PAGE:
The Kingston Korean Festival returns for a second year following the success of the previous Autumn Full Moon Festival held in Kingston. This year, the Kingston Korean Festival will run two main programmes to celebrate Korean culture and engage with the British people in many ways.
One of the programmes will be the Exhibition ‘Dol’ which will showcase a Korean baby’s first birthday celebration. The exhibition will be running at the Kingston Museum from the 31st of August to the 3rd of October! At the exhibition, there will be a set of beautiful Korean traditional dress (hanbok) designated to one-year old boys and girls along with a table for the ‘Doljabee’ ceremony. The ‘Doljabee’ ceremony is the main celebration for ‘Dol’ whereby the one-year old baby selects an item from the table. Each item on the table symbolises different talents and skills. The item which is picked by the baby is said to determine the baby’s future.
Alongside the Exhibition, there will be Community Fest included in the Kingston Korean Festival programme! The Community Fest will be hosted on the Saturday the 16th of September at the Kingston Ancient Marketplace. The Community Fest will hold a number of activities, ranging from performances from numerous acts e.g. the Gilnori parade, where a number of participants will be parading around in masks along to music to open the festival. There will also be a range of K-Pop vocal and dance performances at the community stage! On the other hand, there will be hapkido demonstrations along with traditional music performances such as the gayageum ensemble and samulnori bridge!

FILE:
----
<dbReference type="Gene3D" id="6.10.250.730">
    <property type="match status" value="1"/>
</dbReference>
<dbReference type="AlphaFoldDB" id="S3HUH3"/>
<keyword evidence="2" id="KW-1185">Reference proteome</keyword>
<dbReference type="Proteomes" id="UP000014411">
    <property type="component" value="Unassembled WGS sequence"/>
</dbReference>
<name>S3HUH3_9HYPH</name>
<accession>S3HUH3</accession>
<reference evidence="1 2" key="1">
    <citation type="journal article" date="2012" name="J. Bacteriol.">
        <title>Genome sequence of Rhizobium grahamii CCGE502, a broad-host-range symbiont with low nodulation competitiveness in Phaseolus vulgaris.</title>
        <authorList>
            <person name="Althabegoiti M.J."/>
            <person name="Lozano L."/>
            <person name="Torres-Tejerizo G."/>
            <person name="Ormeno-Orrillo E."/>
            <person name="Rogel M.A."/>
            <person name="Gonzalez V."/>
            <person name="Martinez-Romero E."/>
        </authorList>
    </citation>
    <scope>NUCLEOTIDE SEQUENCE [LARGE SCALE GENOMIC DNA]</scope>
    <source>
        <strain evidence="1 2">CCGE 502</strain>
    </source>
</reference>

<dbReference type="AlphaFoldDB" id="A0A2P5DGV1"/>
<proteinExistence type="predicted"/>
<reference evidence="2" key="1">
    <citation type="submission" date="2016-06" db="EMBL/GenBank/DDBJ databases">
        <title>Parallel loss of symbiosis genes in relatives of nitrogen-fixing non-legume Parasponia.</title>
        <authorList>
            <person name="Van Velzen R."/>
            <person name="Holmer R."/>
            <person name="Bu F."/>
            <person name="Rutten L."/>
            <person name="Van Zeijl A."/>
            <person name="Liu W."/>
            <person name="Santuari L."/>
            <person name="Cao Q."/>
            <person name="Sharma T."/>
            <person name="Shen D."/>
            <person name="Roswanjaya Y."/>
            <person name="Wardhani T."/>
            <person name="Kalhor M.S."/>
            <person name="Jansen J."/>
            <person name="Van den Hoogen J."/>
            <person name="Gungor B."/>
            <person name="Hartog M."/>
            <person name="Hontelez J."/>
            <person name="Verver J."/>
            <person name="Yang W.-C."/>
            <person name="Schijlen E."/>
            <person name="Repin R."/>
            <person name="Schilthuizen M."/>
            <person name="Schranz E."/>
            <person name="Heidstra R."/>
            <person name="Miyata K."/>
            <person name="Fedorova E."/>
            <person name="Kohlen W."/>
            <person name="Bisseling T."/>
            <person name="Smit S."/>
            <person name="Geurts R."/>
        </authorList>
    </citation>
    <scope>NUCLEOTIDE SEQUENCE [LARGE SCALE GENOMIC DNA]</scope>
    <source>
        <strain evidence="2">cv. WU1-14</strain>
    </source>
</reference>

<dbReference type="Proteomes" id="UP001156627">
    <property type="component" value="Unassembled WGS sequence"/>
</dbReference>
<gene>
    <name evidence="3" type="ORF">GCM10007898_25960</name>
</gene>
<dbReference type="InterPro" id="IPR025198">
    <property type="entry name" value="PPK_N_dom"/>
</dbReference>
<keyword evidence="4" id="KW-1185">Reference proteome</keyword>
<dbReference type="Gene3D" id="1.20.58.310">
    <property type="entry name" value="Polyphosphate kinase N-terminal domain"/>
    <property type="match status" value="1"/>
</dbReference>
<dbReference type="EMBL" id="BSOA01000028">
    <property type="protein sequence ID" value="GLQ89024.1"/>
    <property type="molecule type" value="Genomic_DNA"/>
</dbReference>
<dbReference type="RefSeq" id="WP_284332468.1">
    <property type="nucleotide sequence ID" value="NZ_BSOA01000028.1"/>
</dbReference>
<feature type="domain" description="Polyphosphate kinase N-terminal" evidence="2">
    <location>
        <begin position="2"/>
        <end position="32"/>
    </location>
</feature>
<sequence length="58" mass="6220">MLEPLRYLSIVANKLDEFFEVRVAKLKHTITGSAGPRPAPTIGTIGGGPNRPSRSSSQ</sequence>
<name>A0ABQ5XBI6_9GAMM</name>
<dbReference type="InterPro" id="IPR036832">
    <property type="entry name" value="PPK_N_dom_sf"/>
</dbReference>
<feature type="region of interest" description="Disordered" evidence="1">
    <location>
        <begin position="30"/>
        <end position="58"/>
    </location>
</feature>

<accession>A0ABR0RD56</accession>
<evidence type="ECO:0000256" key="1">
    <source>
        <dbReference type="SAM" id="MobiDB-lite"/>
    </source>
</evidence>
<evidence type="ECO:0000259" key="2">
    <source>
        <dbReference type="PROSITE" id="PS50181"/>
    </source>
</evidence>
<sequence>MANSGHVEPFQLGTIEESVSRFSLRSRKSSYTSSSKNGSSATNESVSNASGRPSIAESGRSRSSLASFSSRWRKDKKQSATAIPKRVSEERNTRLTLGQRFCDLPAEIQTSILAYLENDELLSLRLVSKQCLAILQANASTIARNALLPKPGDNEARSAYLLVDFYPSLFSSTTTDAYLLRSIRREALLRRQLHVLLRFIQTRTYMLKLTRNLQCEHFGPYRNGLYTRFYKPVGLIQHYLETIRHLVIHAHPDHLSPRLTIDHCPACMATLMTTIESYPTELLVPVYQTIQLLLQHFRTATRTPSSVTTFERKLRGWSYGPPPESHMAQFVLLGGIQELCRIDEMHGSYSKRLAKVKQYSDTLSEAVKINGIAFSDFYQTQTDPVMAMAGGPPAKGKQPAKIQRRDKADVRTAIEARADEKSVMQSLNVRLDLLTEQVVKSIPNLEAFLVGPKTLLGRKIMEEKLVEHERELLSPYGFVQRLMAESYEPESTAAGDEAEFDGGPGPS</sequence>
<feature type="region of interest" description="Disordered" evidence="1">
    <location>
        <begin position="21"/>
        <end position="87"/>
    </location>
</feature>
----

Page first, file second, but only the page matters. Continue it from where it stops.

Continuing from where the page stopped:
If you’re interested in food, there will also be a cooking demonstration by Chef Sharky Yoon (the managing director of Mr. Kimchi and a Korean food developer in the UK), where he will be demonstrating to the audience how to make kimchi!
Other than performances and demonstrations, there will be various participation activities such as the folk game ‘jaegi-chagi’. The ‘jaegi-chagi’ is a traditional Korean game which is predominately played outdoors. The ‘jaegi’ which is similar to a shuttlecock, made out of paper is kicked between the players in the air, with the aim to keep it off the ground. Along with the ‘jaegi-chagi’ there will craft stalls where you will have the chance to make your very own paper flowers and lanterns.
One of the most unique activities available to participate in, is the Artrash activity. Seyoung Jang (the creator of Artrash, and a Korean artist) will be collaborating with the Environmental department of Kingston to encourage people to bring in pieces of rubbish which they may have collected throughout the day, to create art. Children who bring in their rubbish will be given a token which can be exchanged for face painting or one of the educational programmes held on the day.
There will also be some traditional activities which will allow participation, ranging from trying on hanboks, to the one-year old baby’s Doljabee ceremony. At the Community Fest, there will be a special Doljabee ceremony held specifically for one-year old babies to see what future is said to be held for them based on what they’ve selected from the table. For the hanboks, children from 9 to 15 will have the opportunity to dress themselves up in traditional Korean dress.
For more information regarding the upcoming Kingston Korean Festival, feel free to check out the programme brochure below:
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The Korean British Cultural Exchange is a newly-founded non-profit organisation set up to organise cultural and educational activities to promote Korean culture in the UK. The aim is to help better understand each other and build a better community together through artistic collaboration and creativity.